Branding a multifamily property – new or refurbished – requires more than paint and new logo. A brand is the overall message that owners and managers want to convey to potential residents to differentiate their properties from others in the marketplace.
"Historically, our industry is commodity driven – four walls and a place to stay," said Tim Hermeling, Executive Vice President of Marketing at Cortland. However, that trend is changing, he said. "Now, there is a focus on creating an association or an emotional connection with residents that shows how the property meets their individual needs."
The first step is to answer the question: What do we deliver that is different from other properties in terms of benefits to residents? Answers to this question don’t focus on features such as pools or gyms, instead his team focuses on benefits such as convenience, comfort or location. "We use this information to build a unified brand playbook that defines the promise we make across all of our communities," Hermeling said. "This provides a common messaging platform for our overarching message but allows room to customize messages for different locations."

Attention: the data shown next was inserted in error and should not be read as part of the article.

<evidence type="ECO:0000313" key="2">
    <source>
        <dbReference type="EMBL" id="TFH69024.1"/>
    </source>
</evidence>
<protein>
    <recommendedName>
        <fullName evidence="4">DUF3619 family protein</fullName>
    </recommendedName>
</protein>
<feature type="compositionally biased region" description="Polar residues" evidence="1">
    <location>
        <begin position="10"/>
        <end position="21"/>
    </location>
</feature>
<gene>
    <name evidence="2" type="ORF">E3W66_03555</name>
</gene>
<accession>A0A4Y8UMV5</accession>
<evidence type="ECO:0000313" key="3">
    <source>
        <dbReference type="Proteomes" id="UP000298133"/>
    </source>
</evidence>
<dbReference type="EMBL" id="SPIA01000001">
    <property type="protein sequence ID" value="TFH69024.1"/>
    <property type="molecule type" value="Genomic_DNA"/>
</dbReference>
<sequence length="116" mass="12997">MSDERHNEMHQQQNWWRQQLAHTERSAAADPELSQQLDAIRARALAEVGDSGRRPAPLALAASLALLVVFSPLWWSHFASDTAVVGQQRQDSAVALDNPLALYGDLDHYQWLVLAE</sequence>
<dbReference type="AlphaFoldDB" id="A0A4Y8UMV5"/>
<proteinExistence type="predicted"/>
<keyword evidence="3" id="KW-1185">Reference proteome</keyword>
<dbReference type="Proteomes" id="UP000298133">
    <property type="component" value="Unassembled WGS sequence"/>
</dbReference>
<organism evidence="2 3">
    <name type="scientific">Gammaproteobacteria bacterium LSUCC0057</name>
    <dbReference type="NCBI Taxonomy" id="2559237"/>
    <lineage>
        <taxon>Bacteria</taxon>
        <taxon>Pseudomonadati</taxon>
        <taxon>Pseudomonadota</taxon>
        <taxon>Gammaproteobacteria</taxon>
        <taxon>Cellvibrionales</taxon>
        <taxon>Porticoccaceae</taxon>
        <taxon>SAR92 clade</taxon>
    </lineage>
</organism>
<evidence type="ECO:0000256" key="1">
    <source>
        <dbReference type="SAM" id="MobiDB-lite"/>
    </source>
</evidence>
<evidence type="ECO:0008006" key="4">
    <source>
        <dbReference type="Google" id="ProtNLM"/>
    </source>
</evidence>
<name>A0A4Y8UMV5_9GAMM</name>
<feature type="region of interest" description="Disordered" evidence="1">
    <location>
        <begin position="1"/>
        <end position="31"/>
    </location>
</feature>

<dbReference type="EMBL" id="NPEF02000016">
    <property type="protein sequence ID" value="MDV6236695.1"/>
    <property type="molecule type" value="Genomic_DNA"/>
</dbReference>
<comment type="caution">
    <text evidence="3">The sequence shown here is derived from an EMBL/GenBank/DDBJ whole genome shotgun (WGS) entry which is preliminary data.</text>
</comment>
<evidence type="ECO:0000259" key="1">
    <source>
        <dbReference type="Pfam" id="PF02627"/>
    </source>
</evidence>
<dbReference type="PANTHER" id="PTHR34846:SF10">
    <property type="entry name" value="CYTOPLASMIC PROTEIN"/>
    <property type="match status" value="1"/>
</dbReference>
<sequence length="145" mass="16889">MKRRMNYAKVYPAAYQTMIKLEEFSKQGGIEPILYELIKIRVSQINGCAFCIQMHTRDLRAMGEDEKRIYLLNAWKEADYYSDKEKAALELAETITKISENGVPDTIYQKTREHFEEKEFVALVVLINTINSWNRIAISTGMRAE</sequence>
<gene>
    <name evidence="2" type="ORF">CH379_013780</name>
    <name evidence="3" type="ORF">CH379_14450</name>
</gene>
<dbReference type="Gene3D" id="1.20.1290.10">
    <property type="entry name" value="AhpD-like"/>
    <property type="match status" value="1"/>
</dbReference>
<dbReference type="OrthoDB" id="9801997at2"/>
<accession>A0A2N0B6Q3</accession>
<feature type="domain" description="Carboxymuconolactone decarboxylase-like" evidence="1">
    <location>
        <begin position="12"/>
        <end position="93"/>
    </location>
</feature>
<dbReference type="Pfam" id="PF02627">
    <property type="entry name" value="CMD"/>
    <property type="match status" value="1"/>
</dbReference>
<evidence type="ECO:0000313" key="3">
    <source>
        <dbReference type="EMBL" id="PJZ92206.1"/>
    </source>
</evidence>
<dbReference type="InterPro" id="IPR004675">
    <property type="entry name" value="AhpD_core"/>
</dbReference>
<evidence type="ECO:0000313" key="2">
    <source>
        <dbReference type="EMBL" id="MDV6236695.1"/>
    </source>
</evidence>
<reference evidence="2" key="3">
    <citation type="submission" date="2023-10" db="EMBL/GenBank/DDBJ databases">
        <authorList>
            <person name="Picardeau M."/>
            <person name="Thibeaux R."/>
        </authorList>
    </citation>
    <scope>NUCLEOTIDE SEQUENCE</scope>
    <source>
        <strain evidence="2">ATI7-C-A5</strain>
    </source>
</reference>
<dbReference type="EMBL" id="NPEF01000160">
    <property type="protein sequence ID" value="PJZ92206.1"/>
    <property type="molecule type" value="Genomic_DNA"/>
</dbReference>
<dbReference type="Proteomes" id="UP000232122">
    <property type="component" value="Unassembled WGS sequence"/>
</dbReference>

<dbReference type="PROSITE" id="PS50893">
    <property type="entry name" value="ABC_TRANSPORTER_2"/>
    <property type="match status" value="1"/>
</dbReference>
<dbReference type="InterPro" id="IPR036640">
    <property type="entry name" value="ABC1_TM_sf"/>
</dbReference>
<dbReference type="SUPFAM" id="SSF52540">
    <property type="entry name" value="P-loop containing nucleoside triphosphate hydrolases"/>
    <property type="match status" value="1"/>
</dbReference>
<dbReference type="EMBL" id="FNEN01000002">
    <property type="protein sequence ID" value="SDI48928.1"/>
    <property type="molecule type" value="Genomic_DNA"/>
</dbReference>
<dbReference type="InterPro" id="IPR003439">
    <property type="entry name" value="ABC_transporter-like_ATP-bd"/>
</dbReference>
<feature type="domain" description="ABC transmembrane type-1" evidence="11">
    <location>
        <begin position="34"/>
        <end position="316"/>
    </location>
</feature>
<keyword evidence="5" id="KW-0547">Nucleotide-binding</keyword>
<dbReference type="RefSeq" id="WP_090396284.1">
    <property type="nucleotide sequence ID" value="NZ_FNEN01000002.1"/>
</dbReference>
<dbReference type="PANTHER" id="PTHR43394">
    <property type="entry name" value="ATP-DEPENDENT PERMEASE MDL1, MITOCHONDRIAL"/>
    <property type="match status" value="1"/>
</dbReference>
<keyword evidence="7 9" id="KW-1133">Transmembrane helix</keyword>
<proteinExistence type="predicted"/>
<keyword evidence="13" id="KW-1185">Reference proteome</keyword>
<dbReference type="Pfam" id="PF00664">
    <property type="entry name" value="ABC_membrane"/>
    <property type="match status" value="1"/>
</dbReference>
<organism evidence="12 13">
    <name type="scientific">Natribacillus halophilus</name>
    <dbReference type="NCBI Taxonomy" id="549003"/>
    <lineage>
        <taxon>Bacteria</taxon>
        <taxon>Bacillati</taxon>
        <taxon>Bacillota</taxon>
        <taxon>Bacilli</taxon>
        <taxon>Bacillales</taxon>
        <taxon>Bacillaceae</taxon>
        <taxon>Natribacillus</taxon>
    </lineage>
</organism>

Although Cortland’s corporate office manages the websites for all properties, each property has its own Facebook and Instagram site, which are managed by management teams at each property. "Local control of social media is essential because we want those sites to reflect local activities, events and businesses that are important to that property’s residents," said Hermeling. To ensure that the brand’s message is consistently conveyed, Cortland conducts a "brand bootcamp" for property managers and key community leaders to train them on key messages and offer ideas on how to translate the message to residents. "We also have information on our company intranet with information about the brand, such as how to use the logo, colors and messages that team members can reference when they have questions," he added.
Establishing and maintaining a consistent brand message across more than 150 properties is not a one-and-done process, pointed out Hermeling. "It is an ongoing process of reviewing who makes us our audience, what our customers want, how we can meet their needs and what channels are best to reach them with our message," he said. "The challenge is to find the right channels and use the right words. Based on research and review of the results of different marketing channels, we might tweak our messages, but our brand stays the same."